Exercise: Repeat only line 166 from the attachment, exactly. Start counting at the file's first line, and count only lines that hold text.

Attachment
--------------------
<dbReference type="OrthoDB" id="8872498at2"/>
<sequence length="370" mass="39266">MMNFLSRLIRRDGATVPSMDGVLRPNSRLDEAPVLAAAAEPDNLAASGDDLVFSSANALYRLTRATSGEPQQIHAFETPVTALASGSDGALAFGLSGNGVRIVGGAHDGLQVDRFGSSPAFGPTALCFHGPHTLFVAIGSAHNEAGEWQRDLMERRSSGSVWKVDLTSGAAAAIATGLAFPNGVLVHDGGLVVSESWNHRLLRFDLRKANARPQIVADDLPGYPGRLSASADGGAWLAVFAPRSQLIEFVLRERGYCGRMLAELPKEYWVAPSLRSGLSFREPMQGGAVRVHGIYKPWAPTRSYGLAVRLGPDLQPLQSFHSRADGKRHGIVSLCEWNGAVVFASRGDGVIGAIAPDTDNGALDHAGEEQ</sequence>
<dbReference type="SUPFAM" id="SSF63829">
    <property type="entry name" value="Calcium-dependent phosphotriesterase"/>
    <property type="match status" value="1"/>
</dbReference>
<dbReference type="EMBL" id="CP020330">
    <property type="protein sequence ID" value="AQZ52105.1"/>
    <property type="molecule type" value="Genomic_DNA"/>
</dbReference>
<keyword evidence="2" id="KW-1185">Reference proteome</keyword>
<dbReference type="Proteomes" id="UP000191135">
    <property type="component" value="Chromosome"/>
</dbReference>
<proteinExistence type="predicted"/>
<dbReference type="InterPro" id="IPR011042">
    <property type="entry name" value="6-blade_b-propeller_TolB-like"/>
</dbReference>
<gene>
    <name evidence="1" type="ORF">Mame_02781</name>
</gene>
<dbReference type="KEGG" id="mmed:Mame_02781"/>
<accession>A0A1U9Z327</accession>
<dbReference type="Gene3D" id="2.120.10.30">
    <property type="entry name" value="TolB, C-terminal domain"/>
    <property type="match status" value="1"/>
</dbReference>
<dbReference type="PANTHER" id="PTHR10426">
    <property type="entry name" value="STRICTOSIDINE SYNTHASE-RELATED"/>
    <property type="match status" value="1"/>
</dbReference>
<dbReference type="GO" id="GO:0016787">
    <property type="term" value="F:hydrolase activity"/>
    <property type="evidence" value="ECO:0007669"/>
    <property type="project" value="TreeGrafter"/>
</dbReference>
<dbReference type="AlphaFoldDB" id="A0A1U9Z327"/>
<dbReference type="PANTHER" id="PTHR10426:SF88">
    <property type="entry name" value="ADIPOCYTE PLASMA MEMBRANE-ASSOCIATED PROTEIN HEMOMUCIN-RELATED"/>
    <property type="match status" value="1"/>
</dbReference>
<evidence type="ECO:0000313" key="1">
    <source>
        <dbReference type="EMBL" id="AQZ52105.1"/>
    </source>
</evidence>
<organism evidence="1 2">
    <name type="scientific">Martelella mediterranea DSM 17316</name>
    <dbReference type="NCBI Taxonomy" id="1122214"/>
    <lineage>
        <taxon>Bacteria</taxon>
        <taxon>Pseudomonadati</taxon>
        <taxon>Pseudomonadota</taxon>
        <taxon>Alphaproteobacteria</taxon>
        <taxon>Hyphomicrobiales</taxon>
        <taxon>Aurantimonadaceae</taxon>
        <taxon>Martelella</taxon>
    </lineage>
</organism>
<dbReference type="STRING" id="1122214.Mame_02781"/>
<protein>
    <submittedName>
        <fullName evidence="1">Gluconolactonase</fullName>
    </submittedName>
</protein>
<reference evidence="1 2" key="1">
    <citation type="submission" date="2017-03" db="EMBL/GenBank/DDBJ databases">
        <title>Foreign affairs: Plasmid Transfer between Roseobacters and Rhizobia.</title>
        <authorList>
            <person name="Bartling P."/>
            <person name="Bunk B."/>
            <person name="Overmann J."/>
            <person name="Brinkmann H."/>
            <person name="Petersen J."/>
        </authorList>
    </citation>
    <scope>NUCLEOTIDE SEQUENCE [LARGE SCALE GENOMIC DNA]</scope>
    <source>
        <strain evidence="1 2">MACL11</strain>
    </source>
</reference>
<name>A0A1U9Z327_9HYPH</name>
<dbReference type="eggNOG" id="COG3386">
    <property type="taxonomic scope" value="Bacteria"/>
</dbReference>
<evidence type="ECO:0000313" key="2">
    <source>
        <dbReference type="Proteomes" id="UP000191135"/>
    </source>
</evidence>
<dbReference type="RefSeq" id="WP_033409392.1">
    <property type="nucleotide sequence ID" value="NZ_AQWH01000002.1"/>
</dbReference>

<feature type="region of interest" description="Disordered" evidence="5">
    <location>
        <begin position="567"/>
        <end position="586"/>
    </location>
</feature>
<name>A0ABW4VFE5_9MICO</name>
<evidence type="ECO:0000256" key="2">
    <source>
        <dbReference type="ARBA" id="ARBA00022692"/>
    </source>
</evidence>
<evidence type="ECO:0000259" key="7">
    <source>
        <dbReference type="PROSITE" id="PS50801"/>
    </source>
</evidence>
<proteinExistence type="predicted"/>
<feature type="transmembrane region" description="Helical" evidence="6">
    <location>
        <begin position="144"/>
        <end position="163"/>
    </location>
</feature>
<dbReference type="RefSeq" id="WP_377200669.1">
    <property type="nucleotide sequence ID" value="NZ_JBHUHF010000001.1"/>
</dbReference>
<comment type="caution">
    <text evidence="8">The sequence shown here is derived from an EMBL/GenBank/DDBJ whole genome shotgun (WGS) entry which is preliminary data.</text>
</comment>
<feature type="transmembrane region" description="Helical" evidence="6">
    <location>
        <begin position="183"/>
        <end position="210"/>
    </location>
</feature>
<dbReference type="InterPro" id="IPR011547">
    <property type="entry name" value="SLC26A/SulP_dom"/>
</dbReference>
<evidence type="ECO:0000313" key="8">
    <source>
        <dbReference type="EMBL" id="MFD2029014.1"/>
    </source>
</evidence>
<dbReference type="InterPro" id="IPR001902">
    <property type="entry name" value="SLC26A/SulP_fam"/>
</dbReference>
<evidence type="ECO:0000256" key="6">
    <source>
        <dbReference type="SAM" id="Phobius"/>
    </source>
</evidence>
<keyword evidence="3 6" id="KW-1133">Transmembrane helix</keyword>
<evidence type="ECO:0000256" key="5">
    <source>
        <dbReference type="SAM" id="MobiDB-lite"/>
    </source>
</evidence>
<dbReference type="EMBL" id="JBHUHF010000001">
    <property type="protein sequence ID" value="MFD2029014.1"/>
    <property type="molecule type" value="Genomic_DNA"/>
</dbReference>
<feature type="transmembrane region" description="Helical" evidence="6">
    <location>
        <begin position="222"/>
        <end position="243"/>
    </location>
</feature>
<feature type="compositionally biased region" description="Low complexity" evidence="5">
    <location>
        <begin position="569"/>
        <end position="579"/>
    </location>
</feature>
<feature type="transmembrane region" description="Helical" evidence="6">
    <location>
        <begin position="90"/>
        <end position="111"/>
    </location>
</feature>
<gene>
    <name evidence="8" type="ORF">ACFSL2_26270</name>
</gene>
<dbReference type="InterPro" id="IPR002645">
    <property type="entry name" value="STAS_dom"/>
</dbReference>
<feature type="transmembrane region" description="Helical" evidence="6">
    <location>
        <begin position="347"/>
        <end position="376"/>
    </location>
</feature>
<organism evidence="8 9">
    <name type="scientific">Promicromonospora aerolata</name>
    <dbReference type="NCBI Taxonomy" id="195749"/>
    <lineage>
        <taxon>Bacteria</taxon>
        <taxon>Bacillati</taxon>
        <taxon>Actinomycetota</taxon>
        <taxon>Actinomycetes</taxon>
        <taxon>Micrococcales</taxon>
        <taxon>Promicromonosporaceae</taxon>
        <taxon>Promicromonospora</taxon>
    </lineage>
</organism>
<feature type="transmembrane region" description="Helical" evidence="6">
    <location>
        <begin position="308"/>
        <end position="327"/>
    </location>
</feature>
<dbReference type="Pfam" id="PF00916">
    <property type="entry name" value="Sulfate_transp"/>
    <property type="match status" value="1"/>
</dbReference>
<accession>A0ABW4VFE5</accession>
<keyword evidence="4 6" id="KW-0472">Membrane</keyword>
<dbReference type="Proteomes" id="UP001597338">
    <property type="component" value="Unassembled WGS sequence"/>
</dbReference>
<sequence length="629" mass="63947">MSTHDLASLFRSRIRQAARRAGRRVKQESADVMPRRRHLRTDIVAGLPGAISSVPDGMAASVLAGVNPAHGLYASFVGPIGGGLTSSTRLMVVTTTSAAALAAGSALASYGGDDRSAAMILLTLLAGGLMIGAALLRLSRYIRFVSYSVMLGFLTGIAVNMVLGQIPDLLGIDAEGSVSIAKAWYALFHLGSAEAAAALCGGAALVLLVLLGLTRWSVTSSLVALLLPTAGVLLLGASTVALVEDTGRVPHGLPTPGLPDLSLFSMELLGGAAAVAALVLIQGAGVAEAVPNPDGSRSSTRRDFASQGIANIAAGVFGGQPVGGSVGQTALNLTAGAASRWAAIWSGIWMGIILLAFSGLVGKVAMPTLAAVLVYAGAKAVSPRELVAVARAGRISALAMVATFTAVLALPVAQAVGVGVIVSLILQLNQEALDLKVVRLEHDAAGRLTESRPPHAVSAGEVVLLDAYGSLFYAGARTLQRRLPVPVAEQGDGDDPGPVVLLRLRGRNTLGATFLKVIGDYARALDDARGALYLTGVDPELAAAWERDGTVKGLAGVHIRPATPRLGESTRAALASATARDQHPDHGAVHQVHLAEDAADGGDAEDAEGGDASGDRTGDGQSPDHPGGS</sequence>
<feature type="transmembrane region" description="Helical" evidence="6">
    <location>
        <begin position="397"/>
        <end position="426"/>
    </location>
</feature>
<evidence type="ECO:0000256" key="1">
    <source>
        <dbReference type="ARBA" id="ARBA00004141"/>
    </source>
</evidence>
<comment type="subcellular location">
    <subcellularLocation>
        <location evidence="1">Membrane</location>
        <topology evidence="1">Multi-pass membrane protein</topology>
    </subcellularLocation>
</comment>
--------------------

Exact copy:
    </location>